Attorney General Jeff Sessions refused to say whether he'd resign — or do anything at all — if Trump fires special counsel Robert Mueller or Deputy Attorney General Rod Rosenstein.
Attorney General Jeff Sessions refused to say on Wednesday what he would do if Trump fires Deputy AG Rod Rosenstein or attempts to remove special counsel Robert Mueller.
Sessions' remarks, which came during a hearing of the Senate Subcommittee on Commerce, Justice, Science, and Related Agencies, indicate that he is backing down from an ultimatum he reportedly issued the White House recently, when he threatened to resign in protest if Trump fires Rosenstein.
Rosenstein is overseeing Mueller's investigation since Sessions recused himself from the Russia probe, meaning that he is the only person in the Justice Department with the power to directly fire Mueller and disband the special counsel's investigation.
Despite reaffirming his support for Rosenstein on Wednesday and telling the Senate subcommittee that he has "confidence" in his deputy AG, Sessions refused to answer when asked whether he would resign if Trump "improperly fired" either Rosenstein or Mueller.
"That calls for a speculative answer," he told ranking committee member Patrick Leahy (D-VT). "I just am not able to do that."
Sessions' unwillingness to uphold the ultimatum he reportedly issued the White House calls into question whether his resignation threat may have actually been a self-serving PR stunt aimed at bolstering public perceptions of his integrity, rather than a genuine warning motivated by his convictions.
After all, someone leaked the story about his reported ultimatum to the press, leading some to believe that Sessions was standing up to Trump's lawlessness. Yet, when asked to publicly commit to it, he refused.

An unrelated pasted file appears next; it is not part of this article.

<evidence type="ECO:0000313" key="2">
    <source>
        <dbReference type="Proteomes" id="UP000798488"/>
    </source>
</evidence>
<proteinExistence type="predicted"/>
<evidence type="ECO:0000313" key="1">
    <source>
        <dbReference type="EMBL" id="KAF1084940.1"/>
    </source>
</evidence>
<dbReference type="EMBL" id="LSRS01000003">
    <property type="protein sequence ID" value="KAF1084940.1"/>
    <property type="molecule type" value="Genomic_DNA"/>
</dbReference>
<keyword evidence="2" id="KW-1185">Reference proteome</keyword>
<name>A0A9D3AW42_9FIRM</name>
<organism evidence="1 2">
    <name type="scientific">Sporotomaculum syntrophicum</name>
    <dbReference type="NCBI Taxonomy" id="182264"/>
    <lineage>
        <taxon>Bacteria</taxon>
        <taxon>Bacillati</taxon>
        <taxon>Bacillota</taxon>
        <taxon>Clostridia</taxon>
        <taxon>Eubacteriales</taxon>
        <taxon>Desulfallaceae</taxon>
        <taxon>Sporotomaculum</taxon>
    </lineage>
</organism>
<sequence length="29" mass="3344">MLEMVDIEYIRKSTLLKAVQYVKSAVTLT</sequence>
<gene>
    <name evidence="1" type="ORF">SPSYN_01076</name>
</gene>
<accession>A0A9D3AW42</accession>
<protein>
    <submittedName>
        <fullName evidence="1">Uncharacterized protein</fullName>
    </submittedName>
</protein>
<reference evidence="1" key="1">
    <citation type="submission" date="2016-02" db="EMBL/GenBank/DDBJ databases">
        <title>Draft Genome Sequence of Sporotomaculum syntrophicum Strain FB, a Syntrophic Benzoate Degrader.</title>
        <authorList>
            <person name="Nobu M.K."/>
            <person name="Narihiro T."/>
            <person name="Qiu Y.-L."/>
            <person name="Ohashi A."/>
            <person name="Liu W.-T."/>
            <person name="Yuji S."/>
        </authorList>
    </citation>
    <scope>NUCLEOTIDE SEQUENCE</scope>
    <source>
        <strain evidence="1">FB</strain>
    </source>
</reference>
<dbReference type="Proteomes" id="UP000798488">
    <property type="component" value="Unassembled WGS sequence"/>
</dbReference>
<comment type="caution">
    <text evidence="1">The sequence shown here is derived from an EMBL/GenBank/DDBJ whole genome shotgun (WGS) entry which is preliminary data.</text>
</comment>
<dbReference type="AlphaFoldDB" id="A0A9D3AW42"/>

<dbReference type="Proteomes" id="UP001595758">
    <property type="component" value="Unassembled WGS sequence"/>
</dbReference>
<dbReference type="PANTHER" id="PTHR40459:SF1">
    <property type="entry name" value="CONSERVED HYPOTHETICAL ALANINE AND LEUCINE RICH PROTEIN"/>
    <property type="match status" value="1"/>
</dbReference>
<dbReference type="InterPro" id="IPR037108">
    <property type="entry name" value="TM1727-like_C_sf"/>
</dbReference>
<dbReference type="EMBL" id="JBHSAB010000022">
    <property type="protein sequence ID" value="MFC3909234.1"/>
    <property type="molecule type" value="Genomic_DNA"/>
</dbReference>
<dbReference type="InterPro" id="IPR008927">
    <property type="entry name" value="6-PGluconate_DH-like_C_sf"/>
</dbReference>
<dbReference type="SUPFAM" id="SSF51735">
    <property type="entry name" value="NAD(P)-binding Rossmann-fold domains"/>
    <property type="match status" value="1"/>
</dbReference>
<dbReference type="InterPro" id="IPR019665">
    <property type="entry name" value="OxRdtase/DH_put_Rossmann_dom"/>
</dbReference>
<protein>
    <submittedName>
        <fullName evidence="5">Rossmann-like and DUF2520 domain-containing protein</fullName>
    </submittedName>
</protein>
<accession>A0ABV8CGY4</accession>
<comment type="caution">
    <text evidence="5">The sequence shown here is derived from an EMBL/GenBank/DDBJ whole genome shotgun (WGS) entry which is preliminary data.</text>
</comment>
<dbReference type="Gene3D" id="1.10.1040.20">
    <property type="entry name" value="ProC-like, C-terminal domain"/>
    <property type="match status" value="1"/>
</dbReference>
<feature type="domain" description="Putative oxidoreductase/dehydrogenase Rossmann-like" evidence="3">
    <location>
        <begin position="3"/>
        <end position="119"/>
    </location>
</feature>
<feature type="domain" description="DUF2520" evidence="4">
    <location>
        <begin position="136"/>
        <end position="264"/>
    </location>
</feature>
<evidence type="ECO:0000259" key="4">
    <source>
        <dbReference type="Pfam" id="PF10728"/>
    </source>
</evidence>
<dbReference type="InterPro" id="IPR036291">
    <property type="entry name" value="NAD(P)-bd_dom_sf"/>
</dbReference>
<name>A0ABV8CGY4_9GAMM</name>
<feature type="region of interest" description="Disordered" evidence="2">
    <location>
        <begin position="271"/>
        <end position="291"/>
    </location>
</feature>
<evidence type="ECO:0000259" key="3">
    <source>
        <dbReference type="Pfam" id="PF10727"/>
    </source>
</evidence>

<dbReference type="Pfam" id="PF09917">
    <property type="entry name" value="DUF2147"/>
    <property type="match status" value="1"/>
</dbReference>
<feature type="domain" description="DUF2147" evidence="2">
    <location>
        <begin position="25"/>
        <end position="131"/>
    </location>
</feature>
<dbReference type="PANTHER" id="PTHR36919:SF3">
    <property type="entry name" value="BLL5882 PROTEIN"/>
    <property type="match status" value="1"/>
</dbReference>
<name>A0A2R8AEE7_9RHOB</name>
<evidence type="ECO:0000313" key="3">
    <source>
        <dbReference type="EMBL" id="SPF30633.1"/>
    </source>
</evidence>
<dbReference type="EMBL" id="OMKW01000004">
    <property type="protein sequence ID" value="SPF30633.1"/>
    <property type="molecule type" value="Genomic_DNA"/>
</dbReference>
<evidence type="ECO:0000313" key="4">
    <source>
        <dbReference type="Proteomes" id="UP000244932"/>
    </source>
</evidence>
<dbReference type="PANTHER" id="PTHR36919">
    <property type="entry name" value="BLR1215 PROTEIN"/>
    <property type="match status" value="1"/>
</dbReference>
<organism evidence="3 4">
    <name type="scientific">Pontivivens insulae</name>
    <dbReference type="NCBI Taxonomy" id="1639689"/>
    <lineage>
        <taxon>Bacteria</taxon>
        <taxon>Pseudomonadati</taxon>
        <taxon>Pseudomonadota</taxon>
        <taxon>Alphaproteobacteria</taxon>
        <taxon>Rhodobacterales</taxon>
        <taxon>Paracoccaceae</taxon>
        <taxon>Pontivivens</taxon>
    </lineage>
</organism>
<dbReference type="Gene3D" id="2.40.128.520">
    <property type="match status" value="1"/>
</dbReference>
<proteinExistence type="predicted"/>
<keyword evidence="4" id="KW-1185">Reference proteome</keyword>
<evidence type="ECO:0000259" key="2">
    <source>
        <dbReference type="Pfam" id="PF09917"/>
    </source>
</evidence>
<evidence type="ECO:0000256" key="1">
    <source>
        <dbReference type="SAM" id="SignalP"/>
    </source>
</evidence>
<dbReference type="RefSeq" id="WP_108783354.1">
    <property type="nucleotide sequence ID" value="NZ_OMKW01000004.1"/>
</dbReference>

As Leahy pointed out, Sessions' refusal to say what — if anything — he would do if faced with the firing of Rosenstein or Mueller is particularly troubling in light of Trump's ongoing attempts to undermine the Russia investigation and discredit those in charge of it, including Rosenstein.
"You’re at the helm of a Justice Department under siege," Leahy said. "We’re in total agreement and care deeply about the integrity of the Justice Department. I worry that the walls intended to protect the integrity of the department ... are at the risk of crumbling."
Still, Sessions would not commit to standing up to Trump and defending the integrity of the Justice Department.
During the same hearing on Wednesday, Sessions also refused to say whether Trump or anyone else in the White House has mentioned the possibility of issuing a pardon to Trump's personal attorney and fixer, Michael Cohen.
However, in response to questions about Trump's pardons of former Dick Cheney aide Scooter Libby and former Maricopa County sheriff Joe Arpaio, Sessions defended Trump's right to pardon anyone he chooses — even if he does so without consulting the Office of the Pardon Attorney at the Justice Department.
When asked if it would be an abuse of power for Trump to pardon someone without approval from the pardon attorney, Sessions said, "It's clearly not."
That, too, seems like an answer that requires speculation — but this time, Sessions didn't hesitate to jump in with his response.